Ohio Overtime and Labor LawsHere, you’ll find an overview of the Ohio minimum wage and overtime pay laws. The Lore Law Firm has extensive experience working to enforce Ohio’s wage and hour laws to recover unpaid overtime for workers. If you think you have not received the overtime pay that is legally owed to you, please be sure to contact the Lore Law Firm for a confidential and free review of your circumstances.
Minimum Wage Regulations
The minimum wage for non-tipped employees is $7.95 per hour, effective January 1, 2014 for businesses with annual gross receipts in excess of $292,000. As of January 1, 2015, this will increase to $8.10 per hour for businesses with annual gross receipts in excess of $297,000.
Prior to January 1, 2013, the minimum wage in Ohio for tipped employees (those who customarily receive more than $30 per month in tips) is $3.85 per hour plus tips. The minimum wage for non-tipped employees is $7.70 per hour. The minimum wage applies to employees of businesses with annual gross receipts of at least $283,000. Beginning January 1, 2013, the minimum wage in Ohio for tipped employees is $3.93 per hour plus tips. The minimum wage for non-tipped employees is $7.85 per hour. The minimum wage applies to employees of businesses with annual gross receipts of at least $288,000. An amendment to the Ohio Constitution requires that the minimum wage be increased each year to keep up with inflation and that the minimum wage for non-tipped employees is rounded to the nearest five cents.
Ohio follows the Federal law. Overtime pay of time and a half is required for all non-exempt Ohio employees for hours worked over 40 during a workweek. Employers with gross annual receipts of at least $150,000 must pay non-exempt employees at an overtime rate of one-and-one-half the employee’s wage rate for all hours worked over 40 in a workweek.
Specific Exemptions from the Overtime Requirement
If an exemption is met from the overtime requirements, an employee’s employer is not required to pay overtime. Keep in mind that there are specific conditions to meet each exemption. Below is a list of the most common exemptions to the Ohio overtime pay requirements.
- Part-time police officers, firefighters, and students employed by any political subdivision of Ohio
- Babysitters and caretakers for the sick or elderly, whose principle duties do not include housekeeping
- Executive employees
- Professional employees
- Administrative employees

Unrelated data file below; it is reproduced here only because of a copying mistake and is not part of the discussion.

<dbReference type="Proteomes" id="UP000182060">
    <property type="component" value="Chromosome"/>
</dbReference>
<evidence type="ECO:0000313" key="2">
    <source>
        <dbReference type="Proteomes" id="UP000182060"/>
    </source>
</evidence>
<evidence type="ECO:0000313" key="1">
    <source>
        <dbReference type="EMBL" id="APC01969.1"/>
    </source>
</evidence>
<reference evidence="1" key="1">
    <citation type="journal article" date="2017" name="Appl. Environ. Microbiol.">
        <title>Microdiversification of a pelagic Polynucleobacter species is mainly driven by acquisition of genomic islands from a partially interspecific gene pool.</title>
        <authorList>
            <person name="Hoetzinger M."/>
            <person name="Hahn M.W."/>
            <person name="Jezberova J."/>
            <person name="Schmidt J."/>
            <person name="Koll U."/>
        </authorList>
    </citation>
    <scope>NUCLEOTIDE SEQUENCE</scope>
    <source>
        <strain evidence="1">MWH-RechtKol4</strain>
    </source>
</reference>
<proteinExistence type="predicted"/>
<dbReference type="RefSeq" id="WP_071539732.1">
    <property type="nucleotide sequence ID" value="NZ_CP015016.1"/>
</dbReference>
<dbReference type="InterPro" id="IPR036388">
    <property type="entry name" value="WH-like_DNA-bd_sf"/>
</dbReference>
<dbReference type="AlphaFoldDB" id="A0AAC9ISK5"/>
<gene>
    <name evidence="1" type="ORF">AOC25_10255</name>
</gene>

- Computer employees
Regardless of how they are compensated (salary, day rate, or hourly), employees in the oil and gas industry frequently are victims of overtime pay violations. Employees working the following jobs are commonly due unpaid overtime:
- Pipeline Inspectors
- Service Supervisors
- Top Drive Technicians
- Pumpers and Lease Operators
- Tankermen / Tankerman
- Field Coordinators
- Mud Pushers
- Mud loggers
- MWD / LWD Technicians
- Tool Pushers
- Water Truck Drivers
- Field Engineers
- Field Office Clerks
Holidays / Vacation
There is currently no state law in Ohio that requires additional pay for employees working on weekends or holidays. Vacation, holiday, or other pay for time not worked also does not have to be offered by employers in Ohio. These policies are at the discretion of the employer.
Meal Breaks / Rest Periods
Breaks are not required to be provided to employees in Ohio. If breaks are given, employers must pay employees for breaks of 20 minutes or less, according to the Federal requirements. Any meal break of 30 minutes or more can remain unpaid as long as the employee is relieved of all duties during this time.
Reporting Time Pay
Neither Ohio nor the Federal law requires employees to be paid if he or she reports to work expecting a certain number of hours but does not get to work their full schedule.
Under Ohio wage law, all employees must be paid at least twice a month (on or before the 15th and 30th of each month) unless the employee is exempt from overtime labor laws. Employees who are exempt must be paid at least once a month.
Ohio wage law does not address the types of deductions which can be taken; however pursuant to the FLSA, deductions for items such as uniforms, shortages, damaged goods, or trade tools cannot reduce the employee’s hourly wage below the minimum rate.
Statute of Limitations
For overtime pay claims, the statute of limitations is identical to Federal Law in that claims can be made for the 2 or 3 years (3 years if the violation is willful) prior to the filing of a lawsuit.
State Law Remedies / Penalties
The same Federal law remedies for overtime violations are available in Ohio. Employees can recover all unpaid overtime for two or sometimes three years prior to the filing of a lawsuit. Employees are additionally entitled to an award of “liquidated damages” equal to the amount of the unpaid overtime in nearly all cases, so a successful employee can recover two times the amount of unpaid overtime. Attorney’s fees and expenses may also be awarded to a successful plaintiff.Questions? Contact us and we will review your specific circumstances and provide you with further information on Ohio overtime pay laws. Use our convenient case-evaluation-form to submit your information, send an email or call attorney Michael Lore.